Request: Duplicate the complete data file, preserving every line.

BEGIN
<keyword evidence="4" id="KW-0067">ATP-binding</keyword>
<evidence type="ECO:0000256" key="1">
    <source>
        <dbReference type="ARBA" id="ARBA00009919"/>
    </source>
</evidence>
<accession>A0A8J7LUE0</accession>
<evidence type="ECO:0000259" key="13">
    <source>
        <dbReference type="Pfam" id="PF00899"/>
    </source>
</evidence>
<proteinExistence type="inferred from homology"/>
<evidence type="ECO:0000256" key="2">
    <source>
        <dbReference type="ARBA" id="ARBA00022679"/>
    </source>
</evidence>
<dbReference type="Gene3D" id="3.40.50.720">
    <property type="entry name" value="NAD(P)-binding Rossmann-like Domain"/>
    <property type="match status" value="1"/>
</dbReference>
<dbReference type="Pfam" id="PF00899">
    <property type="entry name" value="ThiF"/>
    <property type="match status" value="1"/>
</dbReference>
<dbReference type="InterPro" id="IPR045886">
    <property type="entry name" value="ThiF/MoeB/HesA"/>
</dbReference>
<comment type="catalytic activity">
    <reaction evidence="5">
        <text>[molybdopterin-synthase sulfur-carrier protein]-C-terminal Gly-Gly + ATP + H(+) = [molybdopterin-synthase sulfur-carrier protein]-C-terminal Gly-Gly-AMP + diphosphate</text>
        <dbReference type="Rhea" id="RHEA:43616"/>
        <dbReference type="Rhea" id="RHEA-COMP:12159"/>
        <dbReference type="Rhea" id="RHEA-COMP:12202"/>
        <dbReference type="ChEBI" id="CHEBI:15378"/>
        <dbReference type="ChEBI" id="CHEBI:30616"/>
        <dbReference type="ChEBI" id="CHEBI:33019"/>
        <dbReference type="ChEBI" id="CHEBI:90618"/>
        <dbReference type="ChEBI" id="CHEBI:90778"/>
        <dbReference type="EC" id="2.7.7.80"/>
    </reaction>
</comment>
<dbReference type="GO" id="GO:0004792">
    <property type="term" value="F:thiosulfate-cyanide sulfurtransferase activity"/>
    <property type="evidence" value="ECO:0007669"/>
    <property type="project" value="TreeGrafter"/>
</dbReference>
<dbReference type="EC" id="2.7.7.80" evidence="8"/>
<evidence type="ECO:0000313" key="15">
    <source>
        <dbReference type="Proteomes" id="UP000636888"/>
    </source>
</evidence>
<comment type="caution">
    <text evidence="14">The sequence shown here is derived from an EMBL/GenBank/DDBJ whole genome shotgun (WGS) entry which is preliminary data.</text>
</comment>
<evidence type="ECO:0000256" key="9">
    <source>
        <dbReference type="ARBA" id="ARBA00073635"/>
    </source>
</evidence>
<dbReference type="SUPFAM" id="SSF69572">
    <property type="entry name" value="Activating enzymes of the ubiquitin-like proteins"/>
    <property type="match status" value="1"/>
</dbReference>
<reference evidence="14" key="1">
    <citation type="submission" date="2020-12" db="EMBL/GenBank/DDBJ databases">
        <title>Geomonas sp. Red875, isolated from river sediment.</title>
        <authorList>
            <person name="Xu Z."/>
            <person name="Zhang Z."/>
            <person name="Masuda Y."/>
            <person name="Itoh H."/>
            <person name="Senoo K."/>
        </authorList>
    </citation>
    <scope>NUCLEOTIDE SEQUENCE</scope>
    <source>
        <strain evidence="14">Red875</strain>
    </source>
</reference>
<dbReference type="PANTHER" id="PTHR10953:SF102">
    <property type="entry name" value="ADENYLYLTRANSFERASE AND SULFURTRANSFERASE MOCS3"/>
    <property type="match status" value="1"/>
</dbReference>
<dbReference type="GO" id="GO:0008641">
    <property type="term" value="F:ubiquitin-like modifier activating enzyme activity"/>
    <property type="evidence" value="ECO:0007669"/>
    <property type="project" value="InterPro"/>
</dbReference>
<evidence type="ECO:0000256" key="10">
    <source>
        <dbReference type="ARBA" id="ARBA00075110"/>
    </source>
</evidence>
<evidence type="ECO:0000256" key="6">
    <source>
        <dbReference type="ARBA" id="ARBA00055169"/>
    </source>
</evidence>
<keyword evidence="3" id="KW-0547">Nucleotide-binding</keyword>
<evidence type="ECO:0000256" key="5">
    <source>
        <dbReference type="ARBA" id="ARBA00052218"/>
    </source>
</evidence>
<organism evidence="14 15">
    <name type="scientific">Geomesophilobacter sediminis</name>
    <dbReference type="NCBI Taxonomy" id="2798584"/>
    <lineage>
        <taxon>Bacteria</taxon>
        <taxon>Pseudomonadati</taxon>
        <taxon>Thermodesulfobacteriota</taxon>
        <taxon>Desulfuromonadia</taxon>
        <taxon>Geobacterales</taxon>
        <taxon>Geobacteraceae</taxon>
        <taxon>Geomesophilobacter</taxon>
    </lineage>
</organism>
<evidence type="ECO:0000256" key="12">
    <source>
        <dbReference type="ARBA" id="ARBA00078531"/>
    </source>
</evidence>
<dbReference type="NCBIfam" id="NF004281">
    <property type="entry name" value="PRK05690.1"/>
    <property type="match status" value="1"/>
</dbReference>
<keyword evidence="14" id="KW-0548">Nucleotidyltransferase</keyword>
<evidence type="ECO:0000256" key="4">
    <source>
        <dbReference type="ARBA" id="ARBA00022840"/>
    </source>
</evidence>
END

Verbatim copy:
<keyword evidence="4" id="KW-0067">ATP-binding</keyword>
<evidence type="ECO:0000256" key="1">
    <source>
        <dbReference type="ARBA" id="ARBA00009919"/>
    </source>
</evidence>
<accession>A0A8J7LUE0</accession>
<evidence type="ECO:0000259" key="13">
    <source>
        <dbReference type="Pfam" id="PF00899"/>
    </source>
</evidence>
<proteinExistence type="inferred from homology"/>
<evidence type="ECO:0000256" key="2">
    <source>
        <dbReference type="ARBA" id="ARBA00022679"/>
    </source>
</evidence>
<dbReference type="Gene3D" id="3.40.50.720">
    <property type="entry name" value="NAD(P)-binding Rossmann-like Domain"/>
    <property type="match status" value="1"/>
</dbReference>
<dbReference type="Pfam" id="PF00899">
    <property type="entry name" value="ThiF"/>
    <property type="match status" value="1"/>
</dbReference>
<dbReference type="InterPro" id="IPR045886">
    <property type="entry name" value="ThiF/MoeB/HesA"/>
</dbReference>
<comment type="catalytic activity">
    <reaction evidence="5">
        <text>[molybdopterin-synthase sulfur-carrier protein]-C-terminal Gly-Gly + ATP + H(+) = [molybdopterin-synthase sulfur-carrier protein]-C-terminal Gly-Gly-AMP + diphosphate</text>
        <dbReference type="Rhea" id="RHEA:43616"/>
        <dbReference type="Rhea" id="RHEA-COMP:12159"/>
        <dbReference type="Rhea" id="RHEA-COMP:12202"/>
        <dbReference type="ChEBI" id="CHEBI:15378"/>
        <dbReference type="ChEBI" id="CHEBI:30616"/>
        <dbReference type="ChEBI" id="CHEBI:33019"/>
        <dbReference type="ChEBI" id="CHEBI:90618"/>
        <dbReference type="ChEBI" id="CHEBI:90778"/>
        <dbReference type="EC" id="2.7.7.80"/>
    </reaction>
</comment>
<dbReference type="GO" id="GO:0004792">
    <property type="term" value="F:thiosulfate-cyanide sulfurtransferase activity"/>
    <property type="evidence" value="ECO:0007669"/>
    <property type="project" value="TreeGrafter"/>
</dbReference>
<dbReference type="EC" id="2.7.7.80" evidence="8"/>
<evidence type="ECO:0000313" key="15">
    <source>
        <dbReference type="Proteomes" id="UP000636888"/>
    </source>
</evidence>
<comment type="caution">
    <text evidence="14">The sequence shown here is derived from an EMBL/GenBank/DDBJ whole genome shotgun (WGS) entry which is preliminary data.</text>
</comment>
<evidence type="ECO:0000256" key="9">
    <source>
        <dbReference type="ARBA" id="ARBA00073635"/>
    </source>
</evidence>
<dbReference type="SUPFAM" id="SSF69572">
    <property type="entry name" value="Activating enzymes of the ubiquitin-like proteins"/>
    <property type="match status" value="1"/>
</dbReference>
<reference evidence="14" key="1">
    <citation type="submission" date="2020-12" db="EMBL/GenBank/DDBJ databases">
        <title>Geomonas sp. Red875, isolated from river sediment.</title>
        <authorList>
            <person name="Xu Z."/>
            <person name="Zhang Z."/>
            <person name="Masuda Y."/>
            <person name="Itoh H."/>
            <person name="Senoo K."/>
        </authorList>
    </citation>
    <scope>NUCLEOTIDE SEQUENCE</scope>
    <source>
        <strain evidence="14">Red875</strain>
    </source>
</reference>
<dbReference type="PANTHER" id="PTHR10953:SF102">
    <property type="entry name" value="ADENYLYLTRANSFERASE AND SULFURTRANSFERASE MOCS3"/>
    <property type="match status" value="1"/>
</dbReference>
<dbReference type="GO" id="GO:0008641">
    <property type="term" value="F:ubiquitin-like modifier activating enzyme activity"/>
    <property type="evidence" value="ECO:0007669"/>
    <property type="project" value="InterPro"/>
</dbReference>
<evidence type="ECO:0000256" key="10">
    <source>
        <dbReference type="ARBA" id="ARBA00075110"/>
    </source>
</evidence>
<evidence type="ECO:0000256" key="6">
    <source>
        <dbReference type="ARBA" id="ARBA00055169"/>
    </source>
</evidence>
<keyword evidence="3" id="KW-0547">Nucleotide-binding</keyword>
<evidence type="ECO:0000256" key="5">
    <source>
        <dbReference type="ARBA" id="ARBA00052218"/>
    </source>
</evidence>
<organism evidence="14 15">
    <name type="scientific">Geomesophilobacter sediminis</name>
    <dbReference type="NCBI Taxonomy" id="2798584"/>
    <lineage>
        <taxon>Bacteria</taxon>
        <taxon>Pseudomonadati</taxon>
        <taxon>Thermodesulfobacteriota</taxon>
        <taxon>Desulfuromonadia</taxon>
        <taxon>Geobacterales</taxon>
        <taxon>Geobacteraceae</taxon>
        <taxon>Geomesophilobacter</taxon>
    </lineage>
</organism>
<evidence type="ECO:0000256" key="12">
    <source>
        <dbReference type="ARBA" id="ARBA00078531"/>
    </source>
</evidence>
<dbReference type="NCBIfam" id="NF004281">
    <property type="entry name" value="PRK05690.1"/>
    <property type="match status" value="1"/>
</dbReference>
<keyword evidence="14" id="KW-0548">Nucleotidyltransferase</keyword>
<evidence type="ECO:0000256" key="4">
    <source>
        <dbReference type="ARBA" id="ARBA00022840"/>
    </source>
</evidence>